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Security_Smart_Summer2017_Bridgewater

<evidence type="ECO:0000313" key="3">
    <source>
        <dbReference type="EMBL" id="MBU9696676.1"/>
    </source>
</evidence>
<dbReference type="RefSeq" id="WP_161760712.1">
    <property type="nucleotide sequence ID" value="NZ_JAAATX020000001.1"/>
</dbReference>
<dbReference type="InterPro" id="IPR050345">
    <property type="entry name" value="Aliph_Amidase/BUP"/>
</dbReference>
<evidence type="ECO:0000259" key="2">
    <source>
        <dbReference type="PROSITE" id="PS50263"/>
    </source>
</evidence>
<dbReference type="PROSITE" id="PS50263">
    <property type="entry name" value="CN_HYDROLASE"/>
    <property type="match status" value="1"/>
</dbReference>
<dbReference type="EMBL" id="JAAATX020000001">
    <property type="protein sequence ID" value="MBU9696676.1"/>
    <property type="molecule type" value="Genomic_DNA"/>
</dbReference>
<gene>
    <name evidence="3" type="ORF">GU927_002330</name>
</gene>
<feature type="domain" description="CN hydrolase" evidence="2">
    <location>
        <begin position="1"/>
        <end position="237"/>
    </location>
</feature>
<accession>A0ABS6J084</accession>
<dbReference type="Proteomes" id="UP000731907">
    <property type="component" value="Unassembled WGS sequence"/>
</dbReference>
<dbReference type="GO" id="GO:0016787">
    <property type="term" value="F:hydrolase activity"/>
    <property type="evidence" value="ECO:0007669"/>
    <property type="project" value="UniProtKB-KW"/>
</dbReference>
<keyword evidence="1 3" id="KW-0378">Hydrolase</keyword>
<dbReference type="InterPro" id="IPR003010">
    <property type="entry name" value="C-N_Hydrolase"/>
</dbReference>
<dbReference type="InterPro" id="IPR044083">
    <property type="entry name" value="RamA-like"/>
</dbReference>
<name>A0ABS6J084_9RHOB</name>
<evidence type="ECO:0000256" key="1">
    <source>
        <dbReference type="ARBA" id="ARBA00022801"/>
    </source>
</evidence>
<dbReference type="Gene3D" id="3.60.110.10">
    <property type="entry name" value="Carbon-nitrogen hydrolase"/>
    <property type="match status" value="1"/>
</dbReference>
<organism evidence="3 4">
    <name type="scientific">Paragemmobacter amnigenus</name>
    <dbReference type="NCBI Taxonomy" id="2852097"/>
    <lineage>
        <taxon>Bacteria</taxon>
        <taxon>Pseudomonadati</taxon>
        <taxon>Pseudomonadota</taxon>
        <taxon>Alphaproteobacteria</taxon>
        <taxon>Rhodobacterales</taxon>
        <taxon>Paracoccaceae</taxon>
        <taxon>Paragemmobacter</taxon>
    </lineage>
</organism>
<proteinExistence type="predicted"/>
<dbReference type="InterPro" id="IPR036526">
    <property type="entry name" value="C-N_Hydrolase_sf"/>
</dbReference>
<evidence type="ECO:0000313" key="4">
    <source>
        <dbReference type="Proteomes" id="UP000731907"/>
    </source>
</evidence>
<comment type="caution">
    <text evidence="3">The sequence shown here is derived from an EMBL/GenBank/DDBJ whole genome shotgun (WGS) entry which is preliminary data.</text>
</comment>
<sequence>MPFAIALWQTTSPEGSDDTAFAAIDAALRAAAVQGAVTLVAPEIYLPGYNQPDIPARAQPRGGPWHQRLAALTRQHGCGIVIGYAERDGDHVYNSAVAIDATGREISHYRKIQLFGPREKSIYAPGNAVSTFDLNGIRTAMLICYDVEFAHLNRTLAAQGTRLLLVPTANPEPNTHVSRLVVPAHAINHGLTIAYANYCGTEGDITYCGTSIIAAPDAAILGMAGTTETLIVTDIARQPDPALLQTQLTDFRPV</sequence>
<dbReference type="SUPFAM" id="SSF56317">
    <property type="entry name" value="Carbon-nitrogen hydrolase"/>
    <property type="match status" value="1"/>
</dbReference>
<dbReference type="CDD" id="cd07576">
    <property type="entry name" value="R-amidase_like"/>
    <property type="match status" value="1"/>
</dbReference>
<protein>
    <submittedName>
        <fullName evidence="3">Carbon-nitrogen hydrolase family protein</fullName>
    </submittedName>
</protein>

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SAFEGUARDING YOUR SECURITY AND PRIVACY AT WORK AND AT HOME NEWSLETTER SUMMER 2017 SUMMER 2017 SECURITY SMART 1 Y OU CAN'T ALWAYS tell who has the potential to go rogue. Some- times a colleague you admired ends up embezzling, accessing private emails or misusing customer data, and your incorrectly placed trust in that per- son can haunt you. During my career, I have found a few red flags that can indicate potential problems. Remember that none is surefire, and it's always good to give folks the benefit of the doubt. 1 Knows too much View with suspicion a coworker who always knows what's going on before it is announced. I remember one colleague who had an uncanny ability to predict when reorgs were going to happen or when someone big was hired or fired. It had even become a joke around the office—this person seemed to always have his finger on the pulse of whatever was coming. It turned out that his uncan- ny ability was in remotely monitoring PC microphones and hidden video cameras. He was eventually caught taking video of people in bathrooms—a serious felony. 2 Boasts about hacking capabilities Strange but true: People who plan to hack coworkers tend to mention that they can easily hack coworkers or company sys- tems. If you hear a disgruntled colleague verbalize what he or she could do, consid- er yourself warned. In most cases, no one tells supervisors about the threat, think- ing nothing of it. Hearing these kinds of passive-aggressive threats should prompt you to take action. Report the conversa- tion to a manager or HR rep. 3 Switches screens as you walk up This scenario plays out often: Stop by his cubicle, and the coworker quickly flips to a new screen. He is most likely trying to hide the fact that he is goofing off and not doing company-related work. But if you see him switching screens when he was obviously working on something compa- ny-related, that is a red flag. 4 Never takes vacation An old accounting canard says to be wary of workers who never take vaca- tions—because they constantly have to cover their tracks, they simply can't afford 4 Signs a Coworker May Be Up to No Good BY ROGER A. GRIMES, SECURITY ARCHITECT a day off. This is why many companies force employees to take time off. I once supervised a woman who was a hard worker, loved by everyone. She never took a vacation. Finally after I'd been her boss for five years we forced her to take a week off. She continued to show up during the week to "see how things were going." I physically had to escort her off the premises. Then the checks started to arrive. It turned out she had been getting kick- backs for decades. She had also given her son a job in the company, one he never actually did, and the company was paying for both of their cars. In total, she had stolen more than half a million dollars over the course of 20 years. This sweet woman had fleeced the organiza- tion. The lesson: Don't let sentiment get the best of you. Remember: Not everyone is a rogue in the making. These warning signs may be famil- iar. You may have encountered one or two of them even in the past week. In fact, some of you may remember times when you exhibit- ed one of them. After all, people don't always make the best decisions. So while it's good to keep an eye out for folks who may be en- gaged in unsavory activities at work, be sure to take a measured approach. Sometimes your paranoid suspicions will be only that. For more information on staying safe online here at BSU or at home, contact security@bridgew.edu.

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